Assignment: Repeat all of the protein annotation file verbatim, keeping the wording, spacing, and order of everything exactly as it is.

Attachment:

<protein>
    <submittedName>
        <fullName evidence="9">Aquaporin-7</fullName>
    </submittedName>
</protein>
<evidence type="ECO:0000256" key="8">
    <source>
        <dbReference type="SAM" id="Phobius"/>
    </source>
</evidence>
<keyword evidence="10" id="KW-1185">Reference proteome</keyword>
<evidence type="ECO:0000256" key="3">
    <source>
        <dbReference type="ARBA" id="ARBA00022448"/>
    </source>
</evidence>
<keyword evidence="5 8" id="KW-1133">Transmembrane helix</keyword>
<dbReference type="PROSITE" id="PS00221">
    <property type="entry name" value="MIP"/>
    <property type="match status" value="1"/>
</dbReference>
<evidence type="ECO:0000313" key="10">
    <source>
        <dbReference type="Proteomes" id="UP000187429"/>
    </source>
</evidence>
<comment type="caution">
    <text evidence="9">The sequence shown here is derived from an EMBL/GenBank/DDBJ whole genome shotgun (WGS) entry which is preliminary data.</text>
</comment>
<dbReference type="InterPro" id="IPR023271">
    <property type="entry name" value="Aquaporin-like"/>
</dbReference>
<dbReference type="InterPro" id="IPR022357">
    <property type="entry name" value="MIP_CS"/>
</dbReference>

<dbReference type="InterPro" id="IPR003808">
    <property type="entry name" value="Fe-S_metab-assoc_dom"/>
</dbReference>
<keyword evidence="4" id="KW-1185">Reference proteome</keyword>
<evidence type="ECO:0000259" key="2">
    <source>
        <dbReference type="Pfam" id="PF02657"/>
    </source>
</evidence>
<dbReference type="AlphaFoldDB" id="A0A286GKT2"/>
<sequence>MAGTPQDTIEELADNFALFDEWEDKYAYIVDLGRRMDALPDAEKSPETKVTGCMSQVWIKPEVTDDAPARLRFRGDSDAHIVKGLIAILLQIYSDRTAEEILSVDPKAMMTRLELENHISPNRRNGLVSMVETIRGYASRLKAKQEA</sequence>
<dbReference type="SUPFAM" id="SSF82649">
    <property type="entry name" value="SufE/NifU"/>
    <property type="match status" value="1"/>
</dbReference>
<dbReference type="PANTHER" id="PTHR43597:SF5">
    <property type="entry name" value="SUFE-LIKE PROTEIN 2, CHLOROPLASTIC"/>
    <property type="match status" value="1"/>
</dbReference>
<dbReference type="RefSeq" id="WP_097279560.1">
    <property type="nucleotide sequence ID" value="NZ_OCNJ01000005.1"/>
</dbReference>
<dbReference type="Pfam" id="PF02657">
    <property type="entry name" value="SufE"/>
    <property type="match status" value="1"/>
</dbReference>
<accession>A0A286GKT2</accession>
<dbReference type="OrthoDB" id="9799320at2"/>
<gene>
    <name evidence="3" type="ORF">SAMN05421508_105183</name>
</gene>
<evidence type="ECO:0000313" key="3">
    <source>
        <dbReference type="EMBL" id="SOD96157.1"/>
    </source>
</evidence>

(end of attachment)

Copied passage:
<protein>
    <submittedName>
        <fullName evidence="9">Aquaporin-7</fullName>
    </submittedName>
</protein>
<evidence type="ECO:0000256" key="8">
    <source>
        <dbReference type="SAM" id="Phobius"/>
    </source>
</evidence>
<keyword evidence="10" id="KW-1185">Reference proteome</keyword>
<evidence type="ECO:0000256" key="3">
    <source>
        <dbReference type="ARBA" id="ARBA00022448"/>
    </source>
</evidence>
<keyword evidence="5 8" id="KW-1133">Transmembrane helix</keyword>
<dbReference type="PROSITE" id="PS00221">
    <property type="entry name" value="MIP"/>
    <property type="match status" value="1"/>
</dbReference>
<evidence type="ECO:0000313" key="10">
    <source>
        <dbReference type="Proteomes" id="UP000187429"/>
    </source>
</evidence>
<comment type="caution">
    <text evidence="9">The sequence shown here is derived from an EMBL/GenBank/DDBJ whole genome shotgun (WGS) entry which is preliminary data.</text>
</comment>
<dbReference type="InterPro" id="IPR023271">
    <property type="entry name" value="Aquaporin-like"/>
</dbReference>
<dbReference type="InterPro" id="IPR022357">
    <property type="entry name" value="MIP_CS"/>
</dbReference>

<dbReference type="InterPro" id="IPR003808">
    <property type="entry name" value="Fe-S_metab-assoc_dom"/>
</dbReference>
<keyword evidence="4" id="KW-1185">Reference proteome</keyword>
<evidence type="ECO:0000259" key="2">
    <source>
        <dbReference type="Pfam" id="PF02657"/>
    </source>
</evidence>
<dbReference type="AlphaFoldDB" id="A0A286GKT2"/>
<sequence>MAGTPQDTIEELADNFALFDEWEDKYAYIVDLGRRMDALPDAEKSPETKVTGCMSQVWIKPEVTDDAPARLRFRGDSDAHIVKGLIAILLQIYSDRTAEEILSVDPKAMMTRLELENHISPNRRNGLVSMVETIRGYASRLKAKQEA</sequence>
<dbReference type="SUPFAM" id="SSF82649">
    <property type="entry name" value="SufE/NifU"/>
    <property type="match status" value="1"/>
</dbReference>
<dbReference type="PANTHER" id="PTHR43597:SF5">
    <property type="entry name" value="SUFE-LIKE PROTEIN 2, CHLOROPLASTIC"/>
    <property type="match status" value="1"/>
</dbReference>
<dbReference type="RefSeq" id="WP_097279560.1">
    <property type="nucleotide sequence ID" value="NZ_OCNJ01000005.1"/>
</dbReference>
<dbReference type="Pfam" id="PF02657">
    <property type="entry name" value="SufE"/>
    <property type="match status" value="1"/>
</dbReference>
<accession>A0A286GKT2</accession>
<dbReference type="OrthoDB" id="9799320at2"/>
<gene>
    <name evidence="3" type="ORF">SAMN05421508_105183</name>
</gene>
<evidence type="ECO:0000313" key="3">
    <source>
        <dbReference type="EMBL" id="SOD96157.1"/>
    </source>
</evidence>